My husband and I just had a fantastic dinner party and hang-out with some good friends of ours. I made sous-vide pork tenderloin with rosemary and apples, which we ate just before launching into a tactical game of Ticket To Ride all the while sharing inside jokes and updating each other on the goings-on of our lives. They left later than they usually do and I think we all felt very grateful to have caught up. Why am I telling you this? Because we made plans for this visit in the last few days. I didn’t do a huge deep clean of the house (if you guys are reading this, sorry, them’s the breaks). The meal (despite sounding very fancy) only required I go to the store to buy one extra ingredient and it wasn’t unpleasant to make. So why is that all significant?
Because it didn’t take much effort to see friends we’ve known for years and have a great time doing it. We didn’t have to go to great expense (in time or money) to do something we’ve been meaning to do for ages. I think a lot of people tend to overthink social gatherings and then put them off for fear of things not being perfect. But, just like deciding to have a baby, there is no perfect time. You’ll always have an improvement to make to your house, or a better meal idea, or a child who is going through a phase. And you are entitled to see your friends. Maybe it’s just the perfectionist in me, but I have a tendency to not let myself enjoy something until a bunch of other less pleasant chores and conditions are satisfied, even if those aren’t immediately do-able. Ok, maybe that’s also just good self-control. But regardless, I think it’s safe to say we need to do a better job collectively of reaching out to friends and family in real life.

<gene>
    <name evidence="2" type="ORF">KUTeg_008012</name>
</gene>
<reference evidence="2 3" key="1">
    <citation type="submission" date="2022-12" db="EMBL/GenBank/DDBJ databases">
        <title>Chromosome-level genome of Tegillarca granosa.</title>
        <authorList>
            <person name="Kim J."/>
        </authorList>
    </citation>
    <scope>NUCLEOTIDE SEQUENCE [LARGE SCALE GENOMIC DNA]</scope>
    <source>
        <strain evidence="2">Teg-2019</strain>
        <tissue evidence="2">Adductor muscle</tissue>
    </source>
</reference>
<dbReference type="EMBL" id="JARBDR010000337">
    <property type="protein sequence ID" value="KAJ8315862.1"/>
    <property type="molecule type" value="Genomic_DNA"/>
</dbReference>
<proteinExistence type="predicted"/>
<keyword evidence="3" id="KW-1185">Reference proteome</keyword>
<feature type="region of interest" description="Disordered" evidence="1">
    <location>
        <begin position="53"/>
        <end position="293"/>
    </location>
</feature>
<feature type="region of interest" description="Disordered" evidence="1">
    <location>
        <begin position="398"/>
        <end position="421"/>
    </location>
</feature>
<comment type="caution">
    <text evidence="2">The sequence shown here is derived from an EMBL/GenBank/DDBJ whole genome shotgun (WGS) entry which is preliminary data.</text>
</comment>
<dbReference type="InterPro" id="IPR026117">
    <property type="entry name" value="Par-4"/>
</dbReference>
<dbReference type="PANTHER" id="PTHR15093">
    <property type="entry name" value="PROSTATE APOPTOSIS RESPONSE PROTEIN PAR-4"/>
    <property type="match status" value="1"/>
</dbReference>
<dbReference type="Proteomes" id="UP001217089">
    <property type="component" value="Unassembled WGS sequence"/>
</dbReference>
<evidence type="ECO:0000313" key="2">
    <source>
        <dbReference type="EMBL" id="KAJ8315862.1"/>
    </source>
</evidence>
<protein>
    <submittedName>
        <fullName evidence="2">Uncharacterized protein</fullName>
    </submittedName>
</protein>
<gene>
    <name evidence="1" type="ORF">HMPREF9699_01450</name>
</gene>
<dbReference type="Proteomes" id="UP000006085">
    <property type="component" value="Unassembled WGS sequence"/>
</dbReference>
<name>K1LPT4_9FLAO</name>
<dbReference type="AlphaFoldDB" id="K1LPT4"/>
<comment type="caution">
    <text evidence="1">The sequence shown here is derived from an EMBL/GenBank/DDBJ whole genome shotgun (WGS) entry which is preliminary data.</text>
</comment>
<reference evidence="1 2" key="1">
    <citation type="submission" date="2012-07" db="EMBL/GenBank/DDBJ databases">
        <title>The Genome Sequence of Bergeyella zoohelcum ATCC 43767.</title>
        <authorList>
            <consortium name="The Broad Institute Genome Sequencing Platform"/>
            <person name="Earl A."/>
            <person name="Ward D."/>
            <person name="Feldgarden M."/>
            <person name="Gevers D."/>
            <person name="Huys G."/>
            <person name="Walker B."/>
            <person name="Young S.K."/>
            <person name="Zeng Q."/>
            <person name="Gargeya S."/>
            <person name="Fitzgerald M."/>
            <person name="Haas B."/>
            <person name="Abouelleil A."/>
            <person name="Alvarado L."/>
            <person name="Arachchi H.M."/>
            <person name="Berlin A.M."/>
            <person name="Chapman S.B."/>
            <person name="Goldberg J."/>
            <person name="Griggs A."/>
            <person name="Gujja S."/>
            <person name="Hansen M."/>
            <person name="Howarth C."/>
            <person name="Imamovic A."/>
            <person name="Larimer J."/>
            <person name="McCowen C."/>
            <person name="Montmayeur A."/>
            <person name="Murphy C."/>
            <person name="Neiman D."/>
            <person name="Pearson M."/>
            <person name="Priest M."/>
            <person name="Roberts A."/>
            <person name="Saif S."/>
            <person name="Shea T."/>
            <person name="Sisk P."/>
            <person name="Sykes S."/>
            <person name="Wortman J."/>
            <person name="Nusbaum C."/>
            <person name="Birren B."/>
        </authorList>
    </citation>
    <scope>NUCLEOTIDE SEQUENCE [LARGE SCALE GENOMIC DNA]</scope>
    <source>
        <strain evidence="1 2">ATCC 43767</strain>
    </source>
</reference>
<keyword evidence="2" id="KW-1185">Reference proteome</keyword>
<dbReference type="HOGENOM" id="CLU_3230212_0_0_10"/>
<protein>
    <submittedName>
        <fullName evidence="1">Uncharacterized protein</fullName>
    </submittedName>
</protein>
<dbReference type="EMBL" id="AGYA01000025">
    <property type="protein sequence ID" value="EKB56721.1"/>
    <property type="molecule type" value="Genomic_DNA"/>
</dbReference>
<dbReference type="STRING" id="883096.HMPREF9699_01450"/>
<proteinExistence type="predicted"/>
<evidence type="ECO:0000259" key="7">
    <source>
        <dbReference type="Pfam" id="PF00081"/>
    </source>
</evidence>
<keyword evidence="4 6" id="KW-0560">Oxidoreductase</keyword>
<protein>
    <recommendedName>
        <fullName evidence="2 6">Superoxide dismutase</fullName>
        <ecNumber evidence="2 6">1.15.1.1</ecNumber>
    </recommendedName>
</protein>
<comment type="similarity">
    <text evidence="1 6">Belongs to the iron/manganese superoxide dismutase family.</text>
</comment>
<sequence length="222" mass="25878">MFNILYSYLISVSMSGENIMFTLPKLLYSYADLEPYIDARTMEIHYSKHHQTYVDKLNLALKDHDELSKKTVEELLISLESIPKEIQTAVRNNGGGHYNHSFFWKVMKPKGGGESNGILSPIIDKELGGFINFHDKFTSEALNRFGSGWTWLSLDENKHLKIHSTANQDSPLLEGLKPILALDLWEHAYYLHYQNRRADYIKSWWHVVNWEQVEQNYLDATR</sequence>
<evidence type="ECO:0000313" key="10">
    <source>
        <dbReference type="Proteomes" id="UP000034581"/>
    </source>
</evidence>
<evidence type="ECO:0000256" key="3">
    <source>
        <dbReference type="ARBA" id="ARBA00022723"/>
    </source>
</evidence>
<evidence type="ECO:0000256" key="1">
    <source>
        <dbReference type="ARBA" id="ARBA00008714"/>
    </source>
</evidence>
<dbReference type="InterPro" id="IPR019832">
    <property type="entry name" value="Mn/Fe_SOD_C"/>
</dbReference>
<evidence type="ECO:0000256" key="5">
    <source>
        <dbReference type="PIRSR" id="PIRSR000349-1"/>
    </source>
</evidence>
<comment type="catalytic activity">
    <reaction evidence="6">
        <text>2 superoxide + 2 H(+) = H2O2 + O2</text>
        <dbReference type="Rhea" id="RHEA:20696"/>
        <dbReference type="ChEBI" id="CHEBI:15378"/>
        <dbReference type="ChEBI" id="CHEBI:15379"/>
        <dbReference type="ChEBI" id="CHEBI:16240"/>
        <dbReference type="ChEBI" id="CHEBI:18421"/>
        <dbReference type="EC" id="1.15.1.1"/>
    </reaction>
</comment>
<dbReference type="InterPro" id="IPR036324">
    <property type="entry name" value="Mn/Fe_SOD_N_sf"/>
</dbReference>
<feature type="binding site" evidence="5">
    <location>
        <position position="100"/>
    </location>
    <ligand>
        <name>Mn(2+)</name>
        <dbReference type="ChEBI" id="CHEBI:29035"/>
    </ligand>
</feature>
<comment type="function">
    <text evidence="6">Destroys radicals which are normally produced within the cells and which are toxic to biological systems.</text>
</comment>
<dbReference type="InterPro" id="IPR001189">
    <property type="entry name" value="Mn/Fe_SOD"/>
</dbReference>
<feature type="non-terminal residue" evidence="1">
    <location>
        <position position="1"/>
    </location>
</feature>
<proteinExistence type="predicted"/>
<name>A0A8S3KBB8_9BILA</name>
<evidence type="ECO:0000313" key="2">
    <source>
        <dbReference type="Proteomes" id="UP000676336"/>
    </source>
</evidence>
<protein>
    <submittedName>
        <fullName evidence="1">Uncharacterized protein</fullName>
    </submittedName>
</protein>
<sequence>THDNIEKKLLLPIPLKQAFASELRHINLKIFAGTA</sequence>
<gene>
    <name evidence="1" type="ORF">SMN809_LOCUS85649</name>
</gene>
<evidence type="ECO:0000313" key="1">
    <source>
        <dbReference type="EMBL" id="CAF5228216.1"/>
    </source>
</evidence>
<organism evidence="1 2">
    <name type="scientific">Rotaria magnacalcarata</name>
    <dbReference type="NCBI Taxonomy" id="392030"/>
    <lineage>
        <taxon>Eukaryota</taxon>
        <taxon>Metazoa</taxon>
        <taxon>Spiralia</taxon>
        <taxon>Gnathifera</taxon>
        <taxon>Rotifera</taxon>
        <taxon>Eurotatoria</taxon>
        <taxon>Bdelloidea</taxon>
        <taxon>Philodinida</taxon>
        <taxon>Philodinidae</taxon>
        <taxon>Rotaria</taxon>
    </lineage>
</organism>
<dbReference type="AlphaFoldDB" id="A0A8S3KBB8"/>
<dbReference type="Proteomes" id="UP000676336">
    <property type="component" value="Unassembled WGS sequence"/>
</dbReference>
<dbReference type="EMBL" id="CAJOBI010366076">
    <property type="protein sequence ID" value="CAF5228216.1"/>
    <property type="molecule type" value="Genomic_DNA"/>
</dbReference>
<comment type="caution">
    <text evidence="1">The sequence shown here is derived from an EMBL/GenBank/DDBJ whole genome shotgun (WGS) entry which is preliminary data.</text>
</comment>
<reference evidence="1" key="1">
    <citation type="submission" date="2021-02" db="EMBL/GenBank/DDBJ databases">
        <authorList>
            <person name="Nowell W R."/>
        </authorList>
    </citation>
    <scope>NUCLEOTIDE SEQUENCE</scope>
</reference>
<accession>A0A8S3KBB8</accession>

It’s very easy to fall on the crutch of social media to fill the gaps in our friendships. I can only assume this is equally as true for those of us with children as it is for those of us without. Possibly even more so. But, hey, you know what else is easy too? Seeing their faces in real time. It really doesn’t take much to reach out and ask if someone is free and meet them for coffee. Or dinner. Or a play date with your little ones at the park. If you make it a priority to visit with friends, it’s easier to find time to make those visits happen.
Friends Are Important
I’ve heard people describe phone calls as intrusion. I shudder to think what they make of real-life visits. Connecting in person shouldn’t be an imposition. And the pay-off is huge: laughing together; challenging each other with interesting ideas; sharing delicious food; learning facts or skills about things you’d never normally come across. (Seriously, who knows that many obscure medical facts about hydroceles?!). You don’t need a fancy dinner or a pristine clean house to spend time together. And you don’t need to Instagram or tweet anything. Just enjoy it. And while you’re at it, maybe you want to make that a new year’s resolution! You won’t regret spending time with the people you love and you’ll be a better person, partner, and parent for it.